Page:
• Check that all Prerequisites to Setup Kubernetes Cluster are in place.
  • I found an issue with the version of kubelet and had to use an earlier version using the following commands:
    sudo apt remove --purge kubelet
    sudo apt install kubelet=1.25.5-00
    sudo apt-mark hold kubelet
    sudo apt list --installed | grep kubelet
    sudo kubeadm reset
    sudo kubeadm init --control-plane-endpoint= --node-name controller --pod-network-cidr=

Troubleshooting Advice for coredns pods in a pending state

  • kubectl describe pod coredns -n kube-system may provide more information.
  • Check whether a node is in a tainted state kubectl describe node controller | grep Taints. Note: would indicate that more disk space is required.

Linux - How to a Setup Virtual Machine Server


  • Ubuntu 22.04.1 LTS installed on a computer. If you are using a Virtual Machine you must ensure that nested virtualisation is supported and enabled. egrep -i '(vmx|svm)' /proc/cpuinfo will show if virtualisation is supported.
  • A Workstation to connect to the Virtual Machine Server.
  • The Virtual Machine Server should have 2 NICs, 1 for SSH connectivity and a 2nd that can be used to configure a network bridge device. If you are using a Virtual Machine you must ensure that MAC address spoofing is allowed for the 2nd NIC.
  • A DHCP Server on the same network as the 2nd NIC.
  • Adequate storage to store vDisks and VM Images. These instructions assume that you have created a new logical volume for this purpose.


Virtual Machine Server Setup

  • Install packages and check libvirtd is running:
    • sudo apt update
    • sudo apt install bridge-utils libvirt-clients libvirt-daemon-system qemu-system-x86
    • systemctl status libvirtd
  • Configure logical volume for vDisk and VM Image storage:
    • sudo vi /etc/fstab and add the following line: /dev/vg-images/lv-images /var/lib/libvirt/images ext4 defaults 0 1
    • Mount the filesystem using sudo mount -a
    • Grant the kvm group permission to /var/lib/libvirt/images using:
      • sudo chown :kvm /var/lib/libvirt/images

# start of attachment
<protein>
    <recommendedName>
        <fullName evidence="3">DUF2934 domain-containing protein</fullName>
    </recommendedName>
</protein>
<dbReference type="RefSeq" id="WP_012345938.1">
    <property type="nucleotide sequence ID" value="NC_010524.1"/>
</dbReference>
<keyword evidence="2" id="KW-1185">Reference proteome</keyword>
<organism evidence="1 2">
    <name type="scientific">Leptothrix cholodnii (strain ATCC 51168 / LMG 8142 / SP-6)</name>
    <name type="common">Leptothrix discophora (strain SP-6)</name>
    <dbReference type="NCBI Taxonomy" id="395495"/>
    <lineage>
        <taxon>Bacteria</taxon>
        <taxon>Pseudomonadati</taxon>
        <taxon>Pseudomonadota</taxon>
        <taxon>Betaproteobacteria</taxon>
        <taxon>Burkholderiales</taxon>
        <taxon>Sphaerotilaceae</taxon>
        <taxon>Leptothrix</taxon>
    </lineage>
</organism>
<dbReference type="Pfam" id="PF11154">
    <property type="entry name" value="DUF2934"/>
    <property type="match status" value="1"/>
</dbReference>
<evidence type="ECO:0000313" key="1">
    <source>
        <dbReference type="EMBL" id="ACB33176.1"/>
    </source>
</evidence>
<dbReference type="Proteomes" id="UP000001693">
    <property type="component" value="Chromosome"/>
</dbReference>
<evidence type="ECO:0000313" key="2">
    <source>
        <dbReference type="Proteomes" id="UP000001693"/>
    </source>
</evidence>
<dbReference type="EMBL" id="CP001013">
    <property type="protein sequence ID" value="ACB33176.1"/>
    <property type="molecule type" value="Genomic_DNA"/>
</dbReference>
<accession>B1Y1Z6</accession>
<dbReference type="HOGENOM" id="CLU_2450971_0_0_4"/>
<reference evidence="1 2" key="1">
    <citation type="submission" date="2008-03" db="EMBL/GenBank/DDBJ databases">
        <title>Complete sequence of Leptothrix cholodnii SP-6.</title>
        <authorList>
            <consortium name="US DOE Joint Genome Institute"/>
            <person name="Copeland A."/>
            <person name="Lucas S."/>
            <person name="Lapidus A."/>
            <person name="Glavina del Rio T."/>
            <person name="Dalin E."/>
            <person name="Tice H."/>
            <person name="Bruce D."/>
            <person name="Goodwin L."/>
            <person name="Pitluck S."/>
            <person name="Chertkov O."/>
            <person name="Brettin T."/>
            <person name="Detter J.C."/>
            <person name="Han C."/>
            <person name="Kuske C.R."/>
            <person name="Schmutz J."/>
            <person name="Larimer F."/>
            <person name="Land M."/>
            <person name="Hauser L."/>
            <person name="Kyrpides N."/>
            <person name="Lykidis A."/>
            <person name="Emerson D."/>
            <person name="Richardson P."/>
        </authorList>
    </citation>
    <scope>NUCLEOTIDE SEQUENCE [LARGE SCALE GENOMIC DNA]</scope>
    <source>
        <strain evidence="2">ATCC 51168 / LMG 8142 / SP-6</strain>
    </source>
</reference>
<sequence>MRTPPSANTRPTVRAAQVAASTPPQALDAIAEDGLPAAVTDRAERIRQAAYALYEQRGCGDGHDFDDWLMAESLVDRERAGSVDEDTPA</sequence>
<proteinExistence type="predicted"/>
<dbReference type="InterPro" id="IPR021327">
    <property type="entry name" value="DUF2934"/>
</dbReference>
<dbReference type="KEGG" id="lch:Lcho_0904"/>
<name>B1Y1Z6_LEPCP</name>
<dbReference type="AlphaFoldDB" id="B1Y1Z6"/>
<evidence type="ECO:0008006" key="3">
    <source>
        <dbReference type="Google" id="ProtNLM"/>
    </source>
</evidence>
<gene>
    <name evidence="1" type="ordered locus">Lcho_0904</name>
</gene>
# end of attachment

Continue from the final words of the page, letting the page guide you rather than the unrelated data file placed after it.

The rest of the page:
• sudo chmod g+rw /var/lib/libvirt/images
      • sudo systemctl restart libvirtd
      • sudo systemctl status libvirtd
  • Grant your user permission to manage the Virtual Machine Server:
    • sudo usermod -aG kvm rich
    • sudo usermod -aG libvirt rich
  • Update the network configuration to include a network bridge device so that Virtual Machines may connect to the network - sudo vi /etc/netplan/00-installer-config.yaml:
  version: 2
        addresses: []
        - to: default
      dhcp4: false

      interfaces: [eth1]
      dhcp4: true
        stp: false
        forward-delay: 0
  • sudo netplan apply

Virtual Machine Manager Workstation Setup

  • Install Virtual Machine Manager to connect to Virtual Machine Server:
    • sudo apt install ssh-askpass virt-manager
    • Connect to the Virtual Machine Server using SSH before you attempt to use Virtual Machine Manager.
    • Open Virtual Machine Manager and Add Connection vmm
  • Create a storage pool to store ISOs:
    • Right-click the Connection> Details then select the Storage tab.
    • Create a storage pool with Target Path: /var/lib/libvirt/images/ISO.

Virtual Machine Server ISO Library Setup

  • Make sure the permissions are set correctly for /var/lib/libvirt/images/ISO:
    • sudo chown root:kvm /var/lib/libvirt/images/ISO
    • sudo chmod g+rw /var/lib/libvirt/images/ISO
  • Download ISO Image ready to create a Virtual Machine:
    • cd /var/lib/libvirt/images/ISO
    • wget

Virtual Machine Deployment

  • Within Virtual Machine Manager, right-click a Connection and create New VM.
    • Use the ISO Library path to select an ISO.
    • A Bridge device… with Device name: br0 should be set for your Network selection.

Linux OpenSUSE - Enable Hyper-V Enhanced Session


  • A Linux OpenSUSE Virtual Machine is already configured and working using a console connection.
  • Wayland is in use as the Windowing System.
  • A GNOME desktop environment is being used.


  • Install the hyper-v-enhanced-session package:
    sudo zypper install hyper-v-enhanced-session
  • Configure Xorg as the Windowing System.
  • Create a certificate and private key for xrdp:
    openssl req -x509 -newkey rsa:2048 -nodes -keyout key.pem -out cert.pem -days 365
  • Edit the xrdp configuration - sudo vi /etc/xrdp/xrdp.ini to use the cert.pem and key.pem files from previous step.
  • Create a xrdp session preference file in the user’s home directory:
    cp /etc/xrdp/ ~/
    cd ~
  • Edit the xrdp session preference file - vi by uncommenting PREF_SESSION='gnome'.
  • Reboot the computer for the settings to apply.